This Blurb helping turn books into major marketing tools
by Alan Zisman (c) 2012
published in Business in
Vancouver 27 November 2012 Issue #1205 High Tech
Office columnUzbek translation by Sherali Niyazova
of attention has been paid to the way that digital media have shaken up
the music, film and publishing industries. Now, the growing use of
e-book readers and multi-purpose tablets is bringing changes to the way
printed volumes from textbooks to novels are being produced and
Less noted – along with the drop in music CD sales there’s been a quiet
rebirth of production and sales of older-style vinyl LPs. And the same
digital technologies that make e-books popular have also – by powering
new generations of digitally controlled printing presses – enabled
print-on-demand services that make it possible for anyone to produce a
book with print runs as short as a single copy.
Seven-year-old San Francisco-based Blurb (www.blurb.ca)
promises that anyone can publish a professional-quality hardcover or
paperback book, with per-book prices starting around $5. In 2009 Blurb
shipped more than 1.2 million books worldwide.
With a free Blurb account would-be authors choose one of three toolsets
to lay out their book: an online app, a downloadable (Windows or Mac)
BookSmart application or a set of Adobe InDesign plugins aimed at
Each includes a range of customizable templates for book sizes and
types ranging from text-heavy volumes to graphically rich portfolios
and catalogues. After the book is laid out, it gets uploaded to
blurb.ca and the user chooses binding, paper quality and number of
copies. Additional copies can be printed at any later time, with
delivery taking a week or two.
Authors can choose to place their book for sale on Blurb’s online
bookstore (in print or e-book format, setting their own price and
keeping 100% of the profit) or keep it private. Blurb also provides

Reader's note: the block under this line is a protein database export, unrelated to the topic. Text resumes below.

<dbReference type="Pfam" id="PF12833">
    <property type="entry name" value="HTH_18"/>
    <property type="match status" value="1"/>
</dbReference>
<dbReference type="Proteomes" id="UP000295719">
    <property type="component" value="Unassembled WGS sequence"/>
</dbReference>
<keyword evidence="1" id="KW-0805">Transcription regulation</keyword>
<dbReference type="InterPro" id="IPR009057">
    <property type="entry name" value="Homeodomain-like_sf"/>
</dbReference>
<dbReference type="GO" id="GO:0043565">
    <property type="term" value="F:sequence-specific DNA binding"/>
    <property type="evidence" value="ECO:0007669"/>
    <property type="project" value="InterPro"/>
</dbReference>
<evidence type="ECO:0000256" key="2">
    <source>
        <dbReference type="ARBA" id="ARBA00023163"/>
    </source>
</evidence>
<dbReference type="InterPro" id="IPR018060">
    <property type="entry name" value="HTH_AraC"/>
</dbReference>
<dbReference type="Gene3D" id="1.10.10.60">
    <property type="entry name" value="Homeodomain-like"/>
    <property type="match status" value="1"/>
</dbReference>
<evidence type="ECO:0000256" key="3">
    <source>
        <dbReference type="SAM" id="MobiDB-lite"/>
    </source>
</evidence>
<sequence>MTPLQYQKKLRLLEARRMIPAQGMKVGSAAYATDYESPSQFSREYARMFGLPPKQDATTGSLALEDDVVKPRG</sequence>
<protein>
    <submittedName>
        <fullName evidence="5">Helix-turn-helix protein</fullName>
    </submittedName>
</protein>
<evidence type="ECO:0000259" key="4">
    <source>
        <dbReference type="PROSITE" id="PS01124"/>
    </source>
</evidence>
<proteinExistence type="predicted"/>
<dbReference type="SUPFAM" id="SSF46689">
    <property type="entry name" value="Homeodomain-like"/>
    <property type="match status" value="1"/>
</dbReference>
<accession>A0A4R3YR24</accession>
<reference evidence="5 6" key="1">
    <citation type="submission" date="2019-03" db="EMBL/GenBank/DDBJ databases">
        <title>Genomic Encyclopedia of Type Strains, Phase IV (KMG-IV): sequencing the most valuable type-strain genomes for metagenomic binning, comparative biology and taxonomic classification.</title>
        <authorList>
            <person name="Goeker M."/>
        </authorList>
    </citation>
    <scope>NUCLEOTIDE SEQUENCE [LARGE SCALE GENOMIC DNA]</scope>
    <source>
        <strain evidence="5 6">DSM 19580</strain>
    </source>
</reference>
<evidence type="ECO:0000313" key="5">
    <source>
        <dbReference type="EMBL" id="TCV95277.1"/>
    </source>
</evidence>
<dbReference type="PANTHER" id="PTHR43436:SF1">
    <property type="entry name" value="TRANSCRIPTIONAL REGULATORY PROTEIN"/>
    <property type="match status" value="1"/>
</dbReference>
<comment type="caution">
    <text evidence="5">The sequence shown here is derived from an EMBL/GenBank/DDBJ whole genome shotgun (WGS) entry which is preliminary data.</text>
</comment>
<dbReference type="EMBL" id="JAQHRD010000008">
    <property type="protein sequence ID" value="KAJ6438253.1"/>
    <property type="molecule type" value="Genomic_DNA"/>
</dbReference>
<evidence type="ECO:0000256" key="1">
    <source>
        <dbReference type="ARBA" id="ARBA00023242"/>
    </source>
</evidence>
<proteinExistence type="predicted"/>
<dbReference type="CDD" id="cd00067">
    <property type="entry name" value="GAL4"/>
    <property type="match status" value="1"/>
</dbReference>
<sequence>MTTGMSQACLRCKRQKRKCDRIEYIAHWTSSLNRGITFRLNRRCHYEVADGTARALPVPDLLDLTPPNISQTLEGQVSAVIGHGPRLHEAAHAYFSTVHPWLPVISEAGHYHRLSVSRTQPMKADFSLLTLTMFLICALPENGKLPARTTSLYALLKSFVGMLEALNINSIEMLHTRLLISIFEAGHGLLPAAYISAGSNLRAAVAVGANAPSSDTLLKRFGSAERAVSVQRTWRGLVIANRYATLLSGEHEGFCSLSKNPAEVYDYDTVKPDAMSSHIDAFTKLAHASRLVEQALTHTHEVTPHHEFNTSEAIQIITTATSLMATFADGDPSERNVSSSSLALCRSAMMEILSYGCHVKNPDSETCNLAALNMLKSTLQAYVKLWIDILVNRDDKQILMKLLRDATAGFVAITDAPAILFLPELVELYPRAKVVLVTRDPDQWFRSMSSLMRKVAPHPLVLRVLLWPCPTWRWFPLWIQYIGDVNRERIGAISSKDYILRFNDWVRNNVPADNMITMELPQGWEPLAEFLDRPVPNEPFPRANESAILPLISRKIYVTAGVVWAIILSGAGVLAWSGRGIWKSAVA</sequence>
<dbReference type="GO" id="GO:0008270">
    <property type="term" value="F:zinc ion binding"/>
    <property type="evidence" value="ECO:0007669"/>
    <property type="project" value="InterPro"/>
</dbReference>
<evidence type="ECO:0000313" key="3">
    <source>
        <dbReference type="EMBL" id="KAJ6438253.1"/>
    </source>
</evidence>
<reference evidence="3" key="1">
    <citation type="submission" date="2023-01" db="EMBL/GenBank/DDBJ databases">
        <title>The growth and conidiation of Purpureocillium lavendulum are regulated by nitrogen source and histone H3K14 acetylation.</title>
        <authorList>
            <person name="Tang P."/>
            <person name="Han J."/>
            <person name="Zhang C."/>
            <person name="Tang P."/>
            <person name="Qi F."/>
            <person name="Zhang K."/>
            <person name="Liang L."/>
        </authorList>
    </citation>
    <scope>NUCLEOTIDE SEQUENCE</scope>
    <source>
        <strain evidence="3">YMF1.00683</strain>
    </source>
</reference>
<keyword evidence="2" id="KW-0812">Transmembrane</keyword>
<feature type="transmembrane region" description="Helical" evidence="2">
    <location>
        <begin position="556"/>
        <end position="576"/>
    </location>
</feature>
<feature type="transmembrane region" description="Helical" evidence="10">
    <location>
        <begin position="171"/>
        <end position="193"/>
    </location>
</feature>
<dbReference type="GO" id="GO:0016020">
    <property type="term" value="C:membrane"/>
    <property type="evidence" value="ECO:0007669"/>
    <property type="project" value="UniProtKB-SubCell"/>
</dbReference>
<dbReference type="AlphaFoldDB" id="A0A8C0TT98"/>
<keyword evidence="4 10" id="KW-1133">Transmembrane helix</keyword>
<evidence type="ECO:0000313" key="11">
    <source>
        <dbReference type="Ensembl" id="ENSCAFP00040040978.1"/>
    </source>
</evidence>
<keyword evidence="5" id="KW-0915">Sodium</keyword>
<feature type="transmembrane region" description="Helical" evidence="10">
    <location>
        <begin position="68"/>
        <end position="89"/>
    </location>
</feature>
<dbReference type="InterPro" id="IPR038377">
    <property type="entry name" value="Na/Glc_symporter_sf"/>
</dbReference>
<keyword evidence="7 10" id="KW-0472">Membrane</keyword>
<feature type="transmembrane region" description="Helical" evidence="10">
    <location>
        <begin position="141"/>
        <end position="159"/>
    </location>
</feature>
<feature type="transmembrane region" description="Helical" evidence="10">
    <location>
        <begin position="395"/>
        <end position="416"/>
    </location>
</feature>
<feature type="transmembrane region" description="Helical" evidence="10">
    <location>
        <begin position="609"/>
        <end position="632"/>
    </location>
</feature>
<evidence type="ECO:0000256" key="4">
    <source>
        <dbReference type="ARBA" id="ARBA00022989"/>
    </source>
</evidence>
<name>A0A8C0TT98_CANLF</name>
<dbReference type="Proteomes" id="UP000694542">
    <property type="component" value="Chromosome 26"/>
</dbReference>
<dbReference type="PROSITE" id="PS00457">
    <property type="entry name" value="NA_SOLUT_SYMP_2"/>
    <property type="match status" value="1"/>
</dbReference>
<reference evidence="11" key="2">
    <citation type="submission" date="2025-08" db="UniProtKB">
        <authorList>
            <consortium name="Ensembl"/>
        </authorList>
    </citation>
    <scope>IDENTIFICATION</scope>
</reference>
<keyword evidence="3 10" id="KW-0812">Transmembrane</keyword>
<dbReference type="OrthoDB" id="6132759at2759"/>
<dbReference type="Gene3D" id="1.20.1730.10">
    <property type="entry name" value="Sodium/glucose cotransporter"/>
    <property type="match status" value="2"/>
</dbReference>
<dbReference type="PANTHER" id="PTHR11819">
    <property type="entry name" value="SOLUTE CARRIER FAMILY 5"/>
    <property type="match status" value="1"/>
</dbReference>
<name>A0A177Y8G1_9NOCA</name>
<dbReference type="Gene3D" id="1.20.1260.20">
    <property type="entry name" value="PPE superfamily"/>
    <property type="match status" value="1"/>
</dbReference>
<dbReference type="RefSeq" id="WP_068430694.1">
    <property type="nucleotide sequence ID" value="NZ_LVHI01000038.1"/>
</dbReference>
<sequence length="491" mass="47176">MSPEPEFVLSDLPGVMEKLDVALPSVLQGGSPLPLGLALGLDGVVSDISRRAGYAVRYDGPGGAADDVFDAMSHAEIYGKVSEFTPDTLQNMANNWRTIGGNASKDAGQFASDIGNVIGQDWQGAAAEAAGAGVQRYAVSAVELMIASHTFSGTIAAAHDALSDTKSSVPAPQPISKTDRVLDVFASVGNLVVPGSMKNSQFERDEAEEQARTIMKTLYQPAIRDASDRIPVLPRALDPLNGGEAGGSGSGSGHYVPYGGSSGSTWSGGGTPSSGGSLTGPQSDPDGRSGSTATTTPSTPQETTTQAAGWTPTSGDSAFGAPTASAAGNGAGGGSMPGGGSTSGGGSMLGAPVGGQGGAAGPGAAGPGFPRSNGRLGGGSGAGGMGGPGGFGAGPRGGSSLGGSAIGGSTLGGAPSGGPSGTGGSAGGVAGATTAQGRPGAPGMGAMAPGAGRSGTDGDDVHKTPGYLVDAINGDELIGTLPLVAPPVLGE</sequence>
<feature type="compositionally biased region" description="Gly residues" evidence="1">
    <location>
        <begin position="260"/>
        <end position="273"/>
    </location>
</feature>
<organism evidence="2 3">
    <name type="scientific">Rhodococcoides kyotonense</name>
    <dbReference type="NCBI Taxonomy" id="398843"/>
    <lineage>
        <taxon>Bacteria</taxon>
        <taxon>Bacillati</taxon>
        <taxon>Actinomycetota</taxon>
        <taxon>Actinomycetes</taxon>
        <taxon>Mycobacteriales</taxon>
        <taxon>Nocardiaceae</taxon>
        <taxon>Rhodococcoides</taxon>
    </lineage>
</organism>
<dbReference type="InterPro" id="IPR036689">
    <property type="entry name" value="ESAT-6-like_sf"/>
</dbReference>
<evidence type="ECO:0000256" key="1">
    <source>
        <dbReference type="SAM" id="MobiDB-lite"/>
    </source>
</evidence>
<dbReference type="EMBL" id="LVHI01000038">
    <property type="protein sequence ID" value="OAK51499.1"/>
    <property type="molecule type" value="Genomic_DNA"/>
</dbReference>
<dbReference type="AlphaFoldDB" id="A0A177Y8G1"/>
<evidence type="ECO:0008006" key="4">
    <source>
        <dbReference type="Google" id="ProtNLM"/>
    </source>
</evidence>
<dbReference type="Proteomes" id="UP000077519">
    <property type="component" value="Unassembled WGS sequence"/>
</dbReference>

authors with tools to distribute their book with Amazon and to
publicize it on Facebook.
Blurb uses five printers in the U.S. along with one Canadian printer
located in the Vancouver area. The company has recently added tools for
custom magazine design and publication and for adding multimedia
features like online video clips to e-books.
There’s obvious appeal to individual users looking to remember a trip
or baby’s first year or self-publish their novel or memoirs. But
there’s also business potential.
At a recent session for Vancouver-area photographers, Blurb
“photographer at large” David Milnor suggested, “The book is the new
And increasingly, businesses are producing custom volumes – as part of
a marketing campaign, as a sales tool or an annual report. A hardcover
edition of a PowerPoint sales presentation given to a potential client
is going to be more memorable than a photocopied handout and more
permanent than a link to a website.
Vancouver designer Cindy Hughes has used Blurb to product a variety of
books for clients. Among them – a company that rents houses worldwide.
Now the coffee table of each home sports a hardcover volume with glossy
photos and descriptions of all the company’s houses. She also produces
custom photo books for dog owners (www.muddylove.com). She has tried
other print-on-demand services but prefers Blurb’s paper choices and
feels it does a better job printing photos.
While a dozen books won’t fit in a wallet as easily as the a dozen
business cards the impact of a well-designed and professional quality
book is much higher. Yes, the cost of a book is much higher, but for
that special customer or client it can easily be money well spent.